Every investor has a common goal – to make money from his or her investment. There are two routes through which this can be achieved
- Capital Appreciation
- Making money from the dividend payout
For capital appreciation, the fundamental is simple. Buy when low and sell when high. The difference is the profits. Most investors aggressively follow this principle and are always on the lookout for good stocks at a cheap valuation.
However, there is another effective way to make money from shares which are often overlooked by investors especially the uninitiated. It is through Dividends. Read on to know more about how to make money from dividends.
Dividend - Meaning
A dividend is the amount of money paid to the shareholders from the earnings (including reserves) of the company. It is a reward given to you, as a shareholder for investing your money in the company. It is a way to:
- Return a portion of the profits to the shareholders
- Attract more investors
- Show financial strength
- Create more demand for their stock which can have a positive impact on the market value of the shares.
There is no legal obligation for companies to issue a dividend. Newly started companies or those with a high growth rate seldom pay out dividends. This is because they need to reinvest their profits for research, growth or expansion. However, established companies offer a regular payout to reward their shareholders.
When the dividend is announced, it decides a record date and all registered stockholders (as on the record date) are eligible to receive the dividend payout in proportion to the number of shares held by them.
Frequency of dividend payout
Usually, companies declare dividends twice in a year i.e. Interim Dividend and Final Dividend. However, this is purely at the discretion of the company and is not subject to any guidelines or rules.
Types of dividend:
A dividend is a proportion of retained earnings that is paid out to the stockholders. There are five types of dividend payout mechanism:
This is the most popular and commonly used dividend type. Cash dividends are usually done through electronic transfers to the investor’s bank accounts or through cheque payments. For example, ABC Co.’s Board of Directors declared a cash dividend of Rs. 3 per share for the 2 lakh outstanding shares, to be paid on 30th Sept. Ms. A holds 2,000 shares of ABC Co. She would receive Rs 6,000 as dividend income in her bank account on the said date.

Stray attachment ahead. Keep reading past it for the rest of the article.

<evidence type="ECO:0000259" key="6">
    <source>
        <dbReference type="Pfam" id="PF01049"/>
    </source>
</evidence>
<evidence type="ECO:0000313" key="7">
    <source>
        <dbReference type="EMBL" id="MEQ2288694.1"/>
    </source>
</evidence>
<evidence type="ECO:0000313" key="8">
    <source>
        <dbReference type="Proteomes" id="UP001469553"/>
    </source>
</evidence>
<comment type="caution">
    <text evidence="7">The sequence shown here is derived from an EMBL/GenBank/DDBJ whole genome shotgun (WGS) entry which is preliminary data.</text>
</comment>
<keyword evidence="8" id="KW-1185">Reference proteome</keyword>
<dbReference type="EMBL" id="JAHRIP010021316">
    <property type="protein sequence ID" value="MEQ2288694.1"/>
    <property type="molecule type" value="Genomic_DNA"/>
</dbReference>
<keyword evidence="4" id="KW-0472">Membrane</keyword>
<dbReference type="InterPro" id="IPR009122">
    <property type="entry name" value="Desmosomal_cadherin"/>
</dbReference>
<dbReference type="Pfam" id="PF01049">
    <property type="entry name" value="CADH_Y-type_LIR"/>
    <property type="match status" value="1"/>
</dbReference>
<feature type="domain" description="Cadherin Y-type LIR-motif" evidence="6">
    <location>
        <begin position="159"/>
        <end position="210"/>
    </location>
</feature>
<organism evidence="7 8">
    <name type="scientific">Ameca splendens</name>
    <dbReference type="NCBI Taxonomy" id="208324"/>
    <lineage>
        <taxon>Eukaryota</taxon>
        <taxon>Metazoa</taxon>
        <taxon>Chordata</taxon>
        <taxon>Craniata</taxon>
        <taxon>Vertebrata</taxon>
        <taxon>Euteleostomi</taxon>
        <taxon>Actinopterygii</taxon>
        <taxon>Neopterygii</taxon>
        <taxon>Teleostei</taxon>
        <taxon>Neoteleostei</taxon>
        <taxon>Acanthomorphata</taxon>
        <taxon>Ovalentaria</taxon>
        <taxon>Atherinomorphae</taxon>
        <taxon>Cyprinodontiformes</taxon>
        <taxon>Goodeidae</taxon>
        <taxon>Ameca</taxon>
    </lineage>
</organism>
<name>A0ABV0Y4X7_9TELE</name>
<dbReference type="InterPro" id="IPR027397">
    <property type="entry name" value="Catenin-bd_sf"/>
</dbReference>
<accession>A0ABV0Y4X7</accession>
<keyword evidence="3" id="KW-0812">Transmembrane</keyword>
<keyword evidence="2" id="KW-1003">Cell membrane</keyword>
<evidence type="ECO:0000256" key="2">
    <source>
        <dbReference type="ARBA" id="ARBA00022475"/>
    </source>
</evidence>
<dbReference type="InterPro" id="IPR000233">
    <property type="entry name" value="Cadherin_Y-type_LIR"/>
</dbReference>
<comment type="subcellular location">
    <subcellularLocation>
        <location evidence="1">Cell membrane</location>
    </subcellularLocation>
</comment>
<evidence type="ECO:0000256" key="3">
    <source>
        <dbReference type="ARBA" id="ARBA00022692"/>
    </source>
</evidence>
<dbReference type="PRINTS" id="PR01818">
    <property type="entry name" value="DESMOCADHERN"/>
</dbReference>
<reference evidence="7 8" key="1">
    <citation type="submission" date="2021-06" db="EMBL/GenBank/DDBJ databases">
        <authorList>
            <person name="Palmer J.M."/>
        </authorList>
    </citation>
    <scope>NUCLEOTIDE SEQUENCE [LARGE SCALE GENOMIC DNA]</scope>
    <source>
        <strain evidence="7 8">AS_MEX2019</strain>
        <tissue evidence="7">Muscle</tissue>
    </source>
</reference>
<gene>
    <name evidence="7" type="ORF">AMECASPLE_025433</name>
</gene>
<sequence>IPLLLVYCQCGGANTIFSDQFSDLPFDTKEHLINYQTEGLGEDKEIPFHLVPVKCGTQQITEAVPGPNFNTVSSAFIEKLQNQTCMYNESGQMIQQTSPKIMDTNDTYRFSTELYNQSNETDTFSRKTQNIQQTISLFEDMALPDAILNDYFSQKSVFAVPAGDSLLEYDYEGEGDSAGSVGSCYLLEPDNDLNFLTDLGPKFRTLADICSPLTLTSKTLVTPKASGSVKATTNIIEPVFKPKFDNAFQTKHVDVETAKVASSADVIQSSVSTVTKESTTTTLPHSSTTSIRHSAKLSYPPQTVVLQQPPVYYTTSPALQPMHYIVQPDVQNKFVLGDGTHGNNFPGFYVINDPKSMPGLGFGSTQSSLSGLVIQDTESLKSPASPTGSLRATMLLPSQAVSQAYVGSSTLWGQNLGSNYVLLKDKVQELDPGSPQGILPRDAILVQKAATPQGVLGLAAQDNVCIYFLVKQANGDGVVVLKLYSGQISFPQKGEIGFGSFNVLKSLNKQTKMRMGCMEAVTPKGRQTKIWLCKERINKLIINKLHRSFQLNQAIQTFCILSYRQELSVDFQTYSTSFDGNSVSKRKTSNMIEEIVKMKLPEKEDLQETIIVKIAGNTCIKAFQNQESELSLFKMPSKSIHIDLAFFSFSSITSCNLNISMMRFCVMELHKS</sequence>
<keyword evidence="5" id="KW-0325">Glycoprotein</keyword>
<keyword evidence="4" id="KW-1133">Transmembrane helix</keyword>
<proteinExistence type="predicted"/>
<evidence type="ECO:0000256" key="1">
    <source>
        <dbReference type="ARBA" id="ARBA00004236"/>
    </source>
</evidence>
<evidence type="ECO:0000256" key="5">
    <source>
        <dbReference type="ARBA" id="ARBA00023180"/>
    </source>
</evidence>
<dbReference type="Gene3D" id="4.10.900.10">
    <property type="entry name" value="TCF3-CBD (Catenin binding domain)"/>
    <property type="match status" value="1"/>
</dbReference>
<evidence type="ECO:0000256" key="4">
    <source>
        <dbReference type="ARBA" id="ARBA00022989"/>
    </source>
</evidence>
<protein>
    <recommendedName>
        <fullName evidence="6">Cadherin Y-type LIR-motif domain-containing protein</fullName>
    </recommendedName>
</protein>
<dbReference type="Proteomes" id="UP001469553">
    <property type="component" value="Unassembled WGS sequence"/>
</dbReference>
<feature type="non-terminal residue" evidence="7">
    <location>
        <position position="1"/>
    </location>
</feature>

Stock dividends are paid to the shareholders by giving them additional new shares of the company. This allotment is done at zero consideration. The issue of stock dividends is done on a pro-rata basis. In case the company issues additional stock (as a dividend) which is less than 1/4th of the number of existing outstanding shares, it is treated as a stock dividend. If the new issue is of a greater proportion (i.e. more than 1/4th), then it is referred to as a stock split. The fair value of the new stock issued as a dividend is calculated basis the fair market value on the date of dividend declaration.
Dividend payouts done through promissory notes are scrip dividends. At certain times, companies may have a cash crunch or insufficient earnings for them to pay out dividends. In such scenarios, they may issue scrip dividends to the shareholders. The shareholders are given a note or scrip that promises payment at a certain future date. Usually, these promissory notes come with a definite maturity date. They may or may not be interest bearing.